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The Proprietary Church in the Medieval West$
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Susan Wood

Print publication date: 2006

Print ISBN-13: 9780198206972

Published to Oxford Scholarship Online: May 2011

DOI: 10.1093/acprof:oso/9780198206972.001.0001

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The question of origins

The question of origins

Chapter:
(p.92) 4 The question of origins
Source:
The Proprietary Church in the Medieval West
Author(s):

Susan Wood

Publisher:
Oxford University Press
DOI:10.1093/acprof:oso/9780198206972.003.0005

Ulrich Stutz argued that the proprietary church originated in the primitive ‘household priesthood’ of heathen Germans: the father of a family offering prayer and sacrifice to the gods on behalf of his household. This, he thought, changed its character with the rise of chieftains among the heads of households. A lord with dependants too numerous to meet in his hall for worship would build a temple as an outbuilding, to which neighbours as well as dependants might come, and where he might delegate priesthood to a servant. When lords and their followers were converted, during or after their migrations, they continued these customs as Christians. Thus, the landlord's church is the successor of a barbarian lord's temple for his followers, while the independent priest's church is the survival of the plain householder's smaller-scale priesthood. This theory, with modifications, has been tenaciously maintained, but rests on little evidence.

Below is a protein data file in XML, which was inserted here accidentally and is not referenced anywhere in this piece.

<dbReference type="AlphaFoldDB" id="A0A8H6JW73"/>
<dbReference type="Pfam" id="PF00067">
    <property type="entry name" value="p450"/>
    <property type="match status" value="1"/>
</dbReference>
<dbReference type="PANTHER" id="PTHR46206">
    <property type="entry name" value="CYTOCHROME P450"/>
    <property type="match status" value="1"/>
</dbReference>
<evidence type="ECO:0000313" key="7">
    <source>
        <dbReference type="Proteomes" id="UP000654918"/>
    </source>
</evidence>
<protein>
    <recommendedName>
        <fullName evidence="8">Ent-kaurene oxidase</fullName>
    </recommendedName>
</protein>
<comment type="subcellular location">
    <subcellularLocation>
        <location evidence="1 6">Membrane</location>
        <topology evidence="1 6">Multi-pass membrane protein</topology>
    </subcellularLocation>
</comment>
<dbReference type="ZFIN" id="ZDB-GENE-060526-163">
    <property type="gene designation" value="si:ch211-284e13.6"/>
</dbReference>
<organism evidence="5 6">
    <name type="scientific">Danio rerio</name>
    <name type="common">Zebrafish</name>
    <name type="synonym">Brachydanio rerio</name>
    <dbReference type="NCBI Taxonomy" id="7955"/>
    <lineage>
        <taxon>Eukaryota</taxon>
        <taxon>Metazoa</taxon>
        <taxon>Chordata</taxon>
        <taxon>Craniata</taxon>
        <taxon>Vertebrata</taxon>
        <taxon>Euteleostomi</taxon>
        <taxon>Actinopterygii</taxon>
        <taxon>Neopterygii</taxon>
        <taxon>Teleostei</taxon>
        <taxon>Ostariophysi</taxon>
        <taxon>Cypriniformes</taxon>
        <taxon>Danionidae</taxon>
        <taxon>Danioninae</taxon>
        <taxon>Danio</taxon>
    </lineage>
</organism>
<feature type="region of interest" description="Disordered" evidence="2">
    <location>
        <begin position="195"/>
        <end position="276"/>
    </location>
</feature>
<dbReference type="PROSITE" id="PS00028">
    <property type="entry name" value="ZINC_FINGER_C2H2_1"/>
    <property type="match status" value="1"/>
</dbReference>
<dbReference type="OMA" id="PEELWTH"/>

Keywords:   proprietary church, Ulrich Stutz, Germany, parish churches, Catholic churches, private churches, property, barbarians, lands

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